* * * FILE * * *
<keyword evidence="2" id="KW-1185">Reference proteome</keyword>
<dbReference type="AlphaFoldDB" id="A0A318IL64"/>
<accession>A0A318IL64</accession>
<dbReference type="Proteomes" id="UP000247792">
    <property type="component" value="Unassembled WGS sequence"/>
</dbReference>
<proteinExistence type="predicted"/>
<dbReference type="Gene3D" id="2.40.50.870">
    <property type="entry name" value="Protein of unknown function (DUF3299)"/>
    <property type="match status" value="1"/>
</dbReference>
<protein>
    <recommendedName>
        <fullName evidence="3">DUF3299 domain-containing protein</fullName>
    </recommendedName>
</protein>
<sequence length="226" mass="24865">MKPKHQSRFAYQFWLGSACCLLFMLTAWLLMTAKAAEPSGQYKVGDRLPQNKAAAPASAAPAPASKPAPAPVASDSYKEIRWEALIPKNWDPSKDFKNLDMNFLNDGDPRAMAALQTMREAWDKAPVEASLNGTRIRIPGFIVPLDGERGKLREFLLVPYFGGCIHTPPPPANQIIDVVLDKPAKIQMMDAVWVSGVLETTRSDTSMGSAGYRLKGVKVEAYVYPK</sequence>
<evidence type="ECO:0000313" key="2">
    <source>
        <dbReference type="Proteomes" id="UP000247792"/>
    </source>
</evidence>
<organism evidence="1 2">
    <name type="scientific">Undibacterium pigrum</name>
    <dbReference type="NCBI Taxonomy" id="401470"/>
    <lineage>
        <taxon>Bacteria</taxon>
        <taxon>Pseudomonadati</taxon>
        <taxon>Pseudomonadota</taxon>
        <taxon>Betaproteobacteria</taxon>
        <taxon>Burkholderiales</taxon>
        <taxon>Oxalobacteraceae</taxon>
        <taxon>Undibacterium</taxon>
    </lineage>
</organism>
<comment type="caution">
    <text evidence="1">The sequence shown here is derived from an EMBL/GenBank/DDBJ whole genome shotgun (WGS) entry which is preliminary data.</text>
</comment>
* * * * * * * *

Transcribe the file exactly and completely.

<keyword evidence="2" id="KW-1185">Reference proteome</keyword>
<dbReference type="AlphaFoldDB" id="A0A318IL64"/>
<accession>A0A318IL64</accession>
<dbReference type="Proteomes" id="UP000247792">
    <property type="component" value="Unassembled WGS sequence"/>
</dbReference>
<proteinExistence type="predicted"/>
<dbReference type="Gene3D" id="2.40.50.870">
    <property type="entry name" value="Protein of unknown function (DUF3299)"/>
    <property type="match status" value="1"/>
</dbReference>
<protein>
    <recommendedName>
        <fullName evidence="3">DUF3299 domain-containing protein</fullName>
    </recommendedName>
</protein>
<sequence length="226" mass="24865">MKPKHQSRFAYQFWLGSACCLLFMLTAWLLMTAKAAEPSGQYKVGDRLPQNKAAAPASAAPAPASKPAPAPVASDSYKEIRWEALIPKNWDPSKDFKNLDMNFLNDGDPRAMAALQTMREAWDKAPVEASLNGTRIRIPGFIVPLDGERGKLREFLLVPYFGGCIHTPPPPANQIIDVVLDKPAKIQMMDAVWVSGVLETTRSDTSMGSAGYRLKGVKVEAYVYPK</sequence>
<evidence type="ECO:0000313" key="2">
    <source>
        <dbReference type="Proteomes" id="UP000247792"/>
    </source>
</evidence>
<organism evidence="1 2">
    <name type="scientific">Undibacterium pigrum</name>
    <dbReference type="NCBI Taxonomy" id="401470"/>
    <lineage>
        <taxon>Bacteria</taxon>
        <taxon>Pseudomonadati</taxon>
        <taxon>Pseudomonadota</taxon>
        <taxon>Betaproteobacteria</taxon>
        <taxon>Burkholderiales</taxon>
        <taxon>Oxalobacteraceae</taxon>
        <taxon>Undibacterium</taxon>
    </lineage>
</organism>
<comment type="caution">
    <text evidence="1">The sequence shown here is derived from an EMBL/GenBank/DDBJ whole genome shotgun (WGS) entry which is preliminary data.</text>
</comment>